Thursday, February 22, 2007

Reducing Data Center Power Consumption

When it comes to data center power, less is clearly more. By reducing the amount of energy their data centers consume, companies can take a burden off electricity suppliers, protect the environment and increase their profits.

Many in the data center industry have already seen the light when it comes to reducing power usage. Technology companies are developing more efficient hardware, researchers are re-evaluating the possibility of converting to DC-power, electricity companies are offering financial incentives for data centers that significantly reduce their energy use, and corporations are revamping their data centers for maximum power efficiency.

This past December, Congress lent further support to the movement to reduce data center power consumption when it passed H.R. 5646 into law. The legislation calls upon the Environmental Protection Agency (EPA) to analyze the consumption of data center power by the federal government and private enterprises.

According to a report by Eric Bangeman of Ars Technica:

“The EPA’s study will fall under the auspices of its Energy Star program, which promotes the use of energy-efficient products. As part of the investigation, it will also consider incentives to encourage the deployment of more energy-efficient hardware in data centers.” The new legislation will help to raise awareness of data center power consumption and will spur the development of additional energy-saving solutions.

The government’s support of energy-efficient data centers creates a winning situation for everyone involved. The increased availability of Energy Star-rated technology, introduction of government-backed incentive programs, and growing public support for energy conservation make the decision to switch to energy-efficient technology an easy one.

Tuesday, February 20, 2007

Computer Room Design Tips

Computer rooms are an important component of the overall data center environment. Their purpose is to shelter network and server infrastructure as well as their related cabling, otherwise known as the computer room’s critical load.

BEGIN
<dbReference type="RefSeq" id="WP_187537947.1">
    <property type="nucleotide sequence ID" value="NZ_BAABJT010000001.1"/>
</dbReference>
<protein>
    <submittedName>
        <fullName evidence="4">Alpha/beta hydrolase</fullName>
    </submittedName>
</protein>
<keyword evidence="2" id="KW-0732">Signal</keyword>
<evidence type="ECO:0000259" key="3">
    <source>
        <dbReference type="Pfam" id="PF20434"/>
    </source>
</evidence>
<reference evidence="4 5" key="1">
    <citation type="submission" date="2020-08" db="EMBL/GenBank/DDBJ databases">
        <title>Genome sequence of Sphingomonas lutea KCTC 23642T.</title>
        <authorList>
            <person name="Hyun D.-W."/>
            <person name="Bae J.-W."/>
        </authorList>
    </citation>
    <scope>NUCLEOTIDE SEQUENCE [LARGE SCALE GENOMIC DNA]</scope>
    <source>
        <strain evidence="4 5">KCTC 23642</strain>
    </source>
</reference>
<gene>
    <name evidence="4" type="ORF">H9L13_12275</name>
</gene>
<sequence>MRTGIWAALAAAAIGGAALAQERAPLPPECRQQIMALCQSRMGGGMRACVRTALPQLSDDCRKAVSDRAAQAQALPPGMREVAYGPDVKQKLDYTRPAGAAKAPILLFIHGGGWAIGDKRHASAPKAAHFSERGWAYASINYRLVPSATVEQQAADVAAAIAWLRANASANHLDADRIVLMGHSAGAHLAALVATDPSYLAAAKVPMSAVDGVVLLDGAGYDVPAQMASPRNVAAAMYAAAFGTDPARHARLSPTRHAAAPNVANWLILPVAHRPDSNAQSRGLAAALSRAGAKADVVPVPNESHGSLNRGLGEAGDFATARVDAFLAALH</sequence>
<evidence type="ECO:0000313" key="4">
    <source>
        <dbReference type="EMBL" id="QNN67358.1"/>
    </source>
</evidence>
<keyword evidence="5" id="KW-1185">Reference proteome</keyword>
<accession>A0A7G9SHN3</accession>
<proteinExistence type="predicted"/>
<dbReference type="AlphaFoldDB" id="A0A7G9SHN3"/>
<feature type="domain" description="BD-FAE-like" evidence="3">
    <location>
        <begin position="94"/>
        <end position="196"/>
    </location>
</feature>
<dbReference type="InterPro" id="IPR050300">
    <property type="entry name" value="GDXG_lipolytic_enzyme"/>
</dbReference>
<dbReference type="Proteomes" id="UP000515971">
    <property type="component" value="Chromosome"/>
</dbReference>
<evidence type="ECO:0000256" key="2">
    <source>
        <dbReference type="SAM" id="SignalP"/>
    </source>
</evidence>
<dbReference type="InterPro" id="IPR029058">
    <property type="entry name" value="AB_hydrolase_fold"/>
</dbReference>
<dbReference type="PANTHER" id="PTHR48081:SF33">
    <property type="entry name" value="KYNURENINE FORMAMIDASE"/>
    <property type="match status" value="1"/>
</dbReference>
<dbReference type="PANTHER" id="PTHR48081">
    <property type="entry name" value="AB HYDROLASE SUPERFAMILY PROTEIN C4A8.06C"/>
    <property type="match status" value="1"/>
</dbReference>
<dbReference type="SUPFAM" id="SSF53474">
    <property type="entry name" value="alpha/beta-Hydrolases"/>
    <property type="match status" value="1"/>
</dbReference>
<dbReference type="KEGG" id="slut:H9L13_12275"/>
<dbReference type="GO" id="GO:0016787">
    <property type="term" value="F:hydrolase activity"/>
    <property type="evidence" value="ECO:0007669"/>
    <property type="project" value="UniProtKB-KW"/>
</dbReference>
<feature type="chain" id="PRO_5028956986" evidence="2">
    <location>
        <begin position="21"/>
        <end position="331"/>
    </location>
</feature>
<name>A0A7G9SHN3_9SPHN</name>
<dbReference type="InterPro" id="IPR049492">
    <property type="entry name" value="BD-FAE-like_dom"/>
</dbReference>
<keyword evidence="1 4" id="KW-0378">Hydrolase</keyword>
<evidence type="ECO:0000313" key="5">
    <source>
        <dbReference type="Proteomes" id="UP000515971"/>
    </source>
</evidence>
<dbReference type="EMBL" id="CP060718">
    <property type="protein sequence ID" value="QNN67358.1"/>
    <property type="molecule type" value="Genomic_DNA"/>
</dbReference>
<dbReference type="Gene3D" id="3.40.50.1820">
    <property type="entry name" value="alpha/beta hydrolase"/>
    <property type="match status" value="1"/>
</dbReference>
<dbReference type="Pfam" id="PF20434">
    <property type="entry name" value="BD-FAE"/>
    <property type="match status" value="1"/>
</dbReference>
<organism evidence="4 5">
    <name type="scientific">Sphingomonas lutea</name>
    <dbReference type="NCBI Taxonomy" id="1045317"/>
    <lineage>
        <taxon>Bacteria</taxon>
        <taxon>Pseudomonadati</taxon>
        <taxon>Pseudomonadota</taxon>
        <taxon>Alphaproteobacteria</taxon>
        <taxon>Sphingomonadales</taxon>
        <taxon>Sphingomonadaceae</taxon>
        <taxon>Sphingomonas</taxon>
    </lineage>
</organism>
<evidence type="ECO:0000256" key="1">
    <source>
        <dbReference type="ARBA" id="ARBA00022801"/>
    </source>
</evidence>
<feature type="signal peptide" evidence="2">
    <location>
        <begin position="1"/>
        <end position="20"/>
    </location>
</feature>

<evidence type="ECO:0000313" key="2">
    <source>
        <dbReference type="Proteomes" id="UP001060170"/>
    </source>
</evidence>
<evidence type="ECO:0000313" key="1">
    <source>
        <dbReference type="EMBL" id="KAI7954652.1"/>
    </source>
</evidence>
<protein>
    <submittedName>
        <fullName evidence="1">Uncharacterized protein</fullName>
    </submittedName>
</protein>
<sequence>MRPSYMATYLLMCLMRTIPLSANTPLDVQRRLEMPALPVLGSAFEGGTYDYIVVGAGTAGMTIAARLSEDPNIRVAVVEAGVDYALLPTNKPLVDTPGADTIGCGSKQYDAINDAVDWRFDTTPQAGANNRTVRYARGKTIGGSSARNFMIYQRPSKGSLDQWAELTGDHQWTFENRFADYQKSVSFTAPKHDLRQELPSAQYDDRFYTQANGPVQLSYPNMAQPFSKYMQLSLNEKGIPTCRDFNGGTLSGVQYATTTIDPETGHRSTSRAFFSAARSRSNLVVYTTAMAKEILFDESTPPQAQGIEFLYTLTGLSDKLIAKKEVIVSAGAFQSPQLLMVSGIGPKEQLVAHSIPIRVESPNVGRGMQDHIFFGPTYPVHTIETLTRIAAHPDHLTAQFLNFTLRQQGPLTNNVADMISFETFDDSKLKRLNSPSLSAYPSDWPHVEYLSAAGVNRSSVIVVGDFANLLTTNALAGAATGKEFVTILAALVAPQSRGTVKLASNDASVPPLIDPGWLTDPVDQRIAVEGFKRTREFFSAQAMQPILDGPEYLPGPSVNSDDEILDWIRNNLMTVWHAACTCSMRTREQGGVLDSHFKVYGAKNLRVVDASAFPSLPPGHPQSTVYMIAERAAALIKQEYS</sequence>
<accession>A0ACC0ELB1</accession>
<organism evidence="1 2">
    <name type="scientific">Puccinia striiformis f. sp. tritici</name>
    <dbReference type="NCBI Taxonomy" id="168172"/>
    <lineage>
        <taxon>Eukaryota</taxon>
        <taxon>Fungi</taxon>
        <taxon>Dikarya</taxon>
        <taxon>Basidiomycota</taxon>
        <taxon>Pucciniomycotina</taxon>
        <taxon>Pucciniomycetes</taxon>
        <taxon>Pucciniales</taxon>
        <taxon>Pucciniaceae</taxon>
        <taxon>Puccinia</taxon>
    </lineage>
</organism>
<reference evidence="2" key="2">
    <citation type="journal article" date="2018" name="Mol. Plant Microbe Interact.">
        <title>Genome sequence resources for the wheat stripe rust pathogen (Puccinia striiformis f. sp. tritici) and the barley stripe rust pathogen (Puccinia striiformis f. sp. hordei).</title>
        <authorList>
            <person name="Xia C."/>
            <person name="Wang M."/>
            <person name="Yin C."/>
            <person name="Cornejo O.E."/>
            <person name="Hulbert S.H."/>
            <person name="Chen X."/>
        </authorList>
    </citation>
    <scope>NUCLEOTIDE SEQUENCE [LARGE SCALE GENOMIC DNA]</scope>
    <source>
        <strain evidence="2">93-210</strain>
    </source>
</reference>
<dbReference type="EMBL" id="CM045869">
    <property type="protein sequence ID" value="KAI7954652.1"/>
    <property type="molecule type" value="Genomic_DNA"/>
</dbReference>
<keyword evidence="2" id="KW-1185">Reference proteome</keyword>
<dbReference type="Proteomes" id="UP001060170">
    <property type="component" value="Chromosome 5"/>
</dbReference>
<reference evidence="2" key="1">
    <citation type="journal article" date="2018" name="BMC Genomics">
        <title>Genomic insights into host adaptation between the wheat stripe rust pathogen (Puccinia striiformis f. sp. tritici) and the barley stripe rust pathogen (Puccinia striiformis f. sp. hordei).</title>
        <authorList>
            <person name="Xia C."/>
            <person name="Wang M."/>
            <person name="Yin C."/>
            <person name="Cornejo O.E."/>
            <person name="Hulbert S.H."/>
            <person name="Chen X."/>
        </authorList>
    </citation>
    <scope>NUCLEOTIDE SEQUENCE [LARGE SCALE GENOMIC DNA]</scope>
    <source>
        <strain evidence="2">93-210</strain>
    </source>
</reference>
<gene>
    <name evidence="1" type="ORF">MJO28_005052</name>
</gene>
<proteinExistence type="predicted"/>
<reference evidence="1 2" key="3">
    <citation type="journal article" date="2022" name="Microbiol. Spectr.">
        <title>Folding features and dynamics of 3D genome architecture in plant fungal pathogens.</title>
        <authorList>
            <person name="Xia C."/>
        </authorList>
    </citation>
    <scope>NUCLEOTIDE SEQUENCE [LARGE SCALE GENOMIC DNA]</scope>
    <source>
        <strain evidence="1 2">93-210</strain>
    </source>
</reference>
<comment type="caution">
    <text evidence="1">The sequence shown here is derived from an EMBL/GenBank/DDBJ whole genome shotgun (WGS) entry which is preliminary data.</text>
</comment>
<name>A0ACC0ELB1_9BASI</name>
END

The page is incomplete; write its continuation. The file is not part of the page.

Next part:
In creating a secure and efficient computer room design, special consideration must be given to good planning and the implementation of the right technologies. The success of your design is dependent on the long-term scalability, flexibility and availability of your facility. Here are some computer room design tips to help your business optimize network performance, achieve its long-term availability goals and avoid costly problems in your computer room:

In any mission critical environment, it’s important to provide adequate, scalable power for the load. Comprehensive load studies can produce a reasonable estimate of your facility’s power requirements. Once you’ve assessed the power needs of your computer room, conceptual and detailed planning can go forward.

To design a computer room cooling system that operates effectively, you need a firm understanding of the amount of heat produced by the equipment contained in the enclosed space, along with the heat produced by other heat sources, such as conduction from adjacent spaces. Be sure to account for factors such as ceiling height, access floor depth, equipment layout and overall heat load.

The design and construction of your computer room should meet the current technological needs of your business, while allowing for expansion along with the changing technology and business landscape. The use of modular systems, where the characteristics of the modules are known and the steps to add more modules are simple, is an excellent strategy to address growth without major disruptions.

High-availability is accomplished by providing redundancy for all, major and minor, systems, thereby eliminating single points of failure. By installing additional resources for system redundancy, hardware upgrades can be handled without fear of network failures. Incorporate redundant systems into your initial computer room design and continue to do so as your facility expands or upgrades its technology.

After your computer room is complete, the job of monitoring the IT and support infrastructure begins. Computer room monitoring is the vital last line of defense in achieving a high availability environment. When evaluating monitoring systems, look for solutions that are cost effective, easy-to-use, designed with intuitive alarming and escalation methodologies, and built to provide robust reporting all from a central, secure, locations.